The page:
MPA publishes seventh AMPS report
Latest Annual Mineral Planning Survey (AMPS 2018) highlights minerals supply cannot be assumed
THE Mineral Products Association (MPA) has published its 7th Annual Mineral Planning Survey (AMPS 2018), which covers the period to the end of 2017. It is based upon data for the whole of Great Britain provided in confidence by MPA members.
The Survey has been produced in the context of a revised National Planning Policy Framework (NPPF) and against the backdrop of aggregates demand that was broadly flat during 2017.
Demand for land-won sand and gravel continues to outstrip the amount of new reserves being permitted, with the 10-year average replenishment rate decreasing to 53%. During 2017, newly consented sand and gravel reserves represented just 24% of annual sales.
In the case of crushed rock, the 10-year average replenishment rate has reduced significantly to 69%, with new reserves permitted in 2017 representing just 3% of 2017 sales.
The AMPS data, which shows the interface between mineral operators and the land-use planning system, is derived from original MPA data together with information from the annual Aggregate Working Party reports.
In the last few years, this work has been compiled in the form of the MPA Annual Mineral Planning Survey (AMPS) reports.
The key findings of the 2018 Survey are:
- Sales –Total sales of land-won sand and gravel decreased by 1.4% in 2017 while sales of crushed rock increased by 0.5%. On balance, demand for land-won aggregates was broadly flat during 2017.
- Replenishment of sand and gravel reserves – Only 24% of sales were replenished through new permissions in 2017.
- Replenishment of crushed rock reserves – The 10-year average for the replenishment of crushed rock reserves was 69% in 2017, a reduction from 116% in 2016.
- Numbers of planning applications – There has been a slight increase in submissions for sand and gravel in 2017 (15 sites) compared with 2016 (13 sites), the majority being for extensions at existing operations. The number of crushed rock applications decreased (4 compared with 5 in 2016). A further 19 applications (23 in 2016) were made for time extensions and similar matters to maintain existing operations.
- Appeals – For the first time in several years MPA members recorded two appeals in 2017.
- Number of planning decisions – The number of determinations for mineral applications continues to be relatively low (a total of 10 approvals and five refusals across both sand and gravel and crushed rock sites) compared to the heights of 2008/09 (30+ sites). 2017 saw the highest number of refusals since 2003.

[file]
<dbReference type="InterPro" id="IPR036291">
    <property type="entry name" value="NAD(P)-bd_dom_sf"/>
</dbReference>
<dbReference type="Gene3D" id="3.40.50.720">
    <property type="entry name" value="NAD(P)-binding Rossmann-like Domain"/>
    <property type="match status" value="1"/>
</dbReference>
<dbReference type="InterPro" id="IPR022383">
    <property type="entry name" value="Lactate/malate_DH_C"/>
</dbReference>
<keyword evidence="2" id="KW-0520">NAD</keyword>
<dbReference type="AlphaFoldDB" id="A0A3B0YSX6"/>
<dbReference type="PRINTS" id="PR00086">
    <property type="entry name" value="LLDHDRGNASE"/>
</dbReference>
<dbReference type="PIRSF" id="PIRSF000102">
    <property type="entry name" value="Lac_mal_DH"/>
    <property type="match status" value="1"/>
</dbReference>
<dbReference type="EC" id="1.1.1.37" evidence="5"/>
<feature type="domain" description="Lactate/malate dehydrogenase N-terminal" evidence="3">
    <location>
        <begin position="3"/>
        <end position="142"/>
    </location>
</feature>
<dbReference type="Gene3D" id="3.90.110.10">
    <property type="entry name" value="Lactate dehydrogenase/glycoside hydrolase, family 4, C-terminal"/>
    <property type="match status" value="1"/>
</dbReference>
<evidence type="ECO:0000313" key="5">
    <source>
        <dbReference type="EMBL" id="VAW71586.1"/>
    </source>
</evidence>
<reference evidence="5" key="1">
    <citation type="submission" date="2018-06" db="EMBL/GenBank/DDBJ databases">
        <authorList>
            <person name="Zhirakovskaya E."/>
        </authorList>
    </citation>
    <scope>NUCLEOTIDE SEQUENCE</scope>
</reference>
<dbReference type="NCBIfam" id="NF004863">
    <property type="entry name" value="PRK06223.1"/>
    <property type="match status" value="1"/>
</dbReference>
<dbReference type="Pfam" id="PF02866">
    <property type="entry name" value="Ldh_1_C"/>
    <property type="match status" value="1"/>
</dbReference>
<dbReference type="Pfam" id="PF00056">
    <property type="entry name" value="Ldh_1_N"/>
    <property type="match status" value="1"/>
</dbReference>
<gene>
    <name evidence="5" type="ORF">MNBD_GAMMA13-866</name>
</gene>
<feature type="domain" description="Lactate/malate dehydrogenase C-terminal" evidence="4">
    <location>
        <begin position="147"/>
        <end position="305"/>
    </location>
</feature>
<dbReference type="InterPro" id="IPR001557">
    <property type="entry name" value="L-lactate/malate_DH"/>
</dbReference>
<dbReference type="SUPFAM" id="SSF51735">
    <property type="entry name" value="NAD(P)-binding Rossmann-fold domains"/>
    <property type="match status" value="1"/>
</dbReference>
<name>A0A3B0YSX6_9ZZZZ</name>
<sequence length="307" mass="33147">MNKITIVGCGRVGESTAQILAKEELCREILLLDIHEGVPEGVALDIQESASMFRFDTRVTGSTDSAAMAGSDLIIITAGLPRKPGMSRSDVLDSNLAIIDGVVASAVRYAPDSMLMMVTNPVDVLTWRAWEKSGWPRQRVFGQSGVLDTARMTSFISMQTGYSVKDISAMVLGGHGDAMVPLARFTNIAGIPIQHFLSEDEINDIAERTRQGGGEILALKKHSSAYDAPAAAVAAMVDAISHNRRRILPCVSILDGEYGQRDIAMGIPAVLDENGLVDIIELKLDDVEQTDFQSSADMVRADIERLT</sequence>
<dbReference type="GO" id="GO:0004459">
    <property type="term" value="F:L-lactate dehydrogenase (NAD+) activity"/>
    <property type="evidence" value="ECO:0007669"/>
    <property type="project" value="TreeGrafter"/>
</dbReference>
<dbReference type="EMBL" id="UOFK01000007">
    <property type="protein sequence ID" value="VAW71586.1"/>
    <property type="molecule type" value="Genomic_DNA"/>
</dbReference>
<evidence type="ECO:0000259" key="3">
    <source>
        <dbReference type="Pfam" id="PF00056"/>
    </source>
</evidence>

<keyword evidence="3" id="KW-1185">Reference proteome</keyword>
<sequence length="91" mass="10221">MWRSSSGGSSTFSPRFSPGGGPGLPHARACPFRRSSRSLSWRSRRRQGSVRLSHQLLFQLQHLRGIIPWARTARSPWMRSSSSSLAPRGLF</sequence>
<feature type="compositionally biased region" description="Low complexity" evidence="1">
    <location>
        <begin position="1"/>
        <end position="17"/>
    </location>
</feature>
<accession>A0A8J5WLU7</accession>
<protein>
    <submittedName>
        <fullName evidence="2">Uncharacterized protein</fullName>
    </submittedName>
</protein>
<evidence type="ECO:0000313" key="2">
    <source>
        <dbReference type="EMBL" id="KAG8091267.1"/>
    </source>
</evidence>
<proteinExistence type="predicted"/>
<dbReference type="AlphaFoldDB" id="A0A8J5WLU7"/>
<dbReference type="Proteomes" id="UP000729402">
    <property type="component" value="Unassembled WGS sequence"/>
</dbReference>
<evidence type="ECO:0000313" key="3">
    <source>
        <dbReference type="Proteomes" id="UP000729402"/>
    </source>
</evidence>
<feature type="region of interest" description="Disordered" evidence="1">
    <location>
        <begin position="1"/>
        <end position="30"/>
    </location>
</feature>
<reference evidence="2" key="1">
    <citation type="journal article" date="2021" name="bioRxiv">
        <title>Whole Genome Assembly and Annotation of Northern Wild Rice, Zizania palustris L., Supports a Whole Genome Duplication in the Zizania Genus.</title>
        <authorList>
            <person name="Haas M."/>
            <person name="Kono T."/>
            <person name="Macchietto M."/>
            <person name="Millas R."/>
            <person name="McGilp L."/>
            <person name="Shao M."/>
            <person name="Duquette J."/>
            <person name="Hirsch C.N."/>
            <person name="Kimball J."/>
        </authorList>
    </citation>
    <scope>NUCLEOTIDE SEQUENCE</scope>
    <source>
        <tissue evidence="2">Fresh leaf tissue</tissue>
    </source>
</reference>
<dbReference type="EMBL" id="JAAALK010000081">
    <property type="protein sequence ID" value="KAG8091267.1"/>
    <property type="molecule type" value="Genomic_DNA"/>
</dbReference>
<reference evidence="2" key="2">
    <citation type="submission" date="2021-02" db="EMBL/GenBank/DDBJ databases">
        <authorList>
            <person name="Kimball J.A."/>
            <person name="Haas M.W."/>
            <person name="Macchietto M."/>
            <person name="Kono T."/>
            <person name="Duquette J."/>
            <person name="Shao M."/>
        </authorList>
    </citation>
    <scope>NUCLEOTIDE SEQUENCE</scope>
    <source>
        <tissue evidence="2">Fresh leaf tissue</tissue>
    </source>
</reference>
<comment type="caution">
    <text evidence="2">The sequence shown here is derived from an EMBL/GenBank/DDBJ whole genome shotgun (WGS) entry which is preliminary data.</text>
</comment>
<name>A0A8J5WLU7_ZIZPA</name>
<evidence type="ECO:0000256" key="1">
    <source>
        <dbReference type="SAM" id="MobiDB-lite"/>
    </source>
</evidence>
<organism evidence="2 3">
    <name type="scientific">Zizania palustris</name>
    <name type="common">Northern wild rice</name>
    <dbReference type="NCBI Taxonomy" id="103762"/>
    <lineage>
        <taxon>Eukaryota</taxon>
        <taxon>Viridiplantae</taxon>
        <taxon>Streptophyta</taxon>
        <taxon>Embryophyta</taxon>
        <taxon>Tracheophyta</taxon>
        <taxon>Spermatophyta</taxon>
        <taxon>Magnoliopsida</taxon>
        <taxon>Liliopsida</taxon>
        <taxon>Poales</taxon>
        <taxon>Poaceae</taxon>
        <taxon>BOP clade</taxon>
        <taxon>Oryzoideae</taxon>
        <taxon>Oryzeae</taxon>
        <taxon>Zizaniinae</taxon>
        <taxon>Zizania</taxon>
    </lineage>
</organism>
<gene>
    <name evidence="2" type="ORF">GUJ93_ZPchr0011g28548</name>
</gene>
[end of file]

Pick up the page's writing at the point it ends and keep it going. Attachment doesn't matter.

- Time taken to obtain permission – It takes 29.4 and 29.9 months respectively to secure permission for both sand and gravel and crushed rock reserves, based on a 10-year average. The data for 2017 suggests that sand and gravel determinations took four months less than for those determined in 2016.
- Numbers of Core Strategies/Development Plans adopted – The 2004 Planning and Compulsory Purchase Act required that full plan coverage be in place within three years. However, as of August 2018 90 out of 118 (80%) English local planning authorities had an adopted Core Strategy/Local Plan, with 22 out of 25 (88%) Welsh local authorities having an adopted Local Development Plan.
- Plan Allocations – Over the past 10 years to 2017, 44% of all new permissions issued were for sites that had not been allocated in mineral plans. In 2016 the figure was 48%.
Announcing the publication of AMPS 2018, the MPA’s executive director of planning and mineral resources, Mark Russell, said: ‘While the revision of the National Planning Policy Framework earlier this year reinforced the essentiality of minerals supply to supporting the delivery of the Government’s policy ambitions around housing and infrastructure, the long-term downward trends in replenishment rates identified in the latest AMPS report underline the fact that the supply of essential minerals cannot be assumed.
‘The recent publication of the Government’s Construction Sector Deal explicitly acknowledges the role and importance of mineral products in the wider supply chain that supports housing and infrastructure development. This is further supported by the UK Minerals Strategy, produced by the minerals and mineral products industry, which sets out the steps needed to help ensure that society’s demands can be supplied sustainably for the next 25 years.
‘A steady and adequate supply of aggregates needs to be planned, monitored and managed, all of which require support and strong direction from central government. A well-supported, forward-looking Managed Aggregate Supply System is vital to allow mineral planning authorities to plan in good time for future mineral demand, and to give the industry the confidence to plan forward investment to meet that same demand.’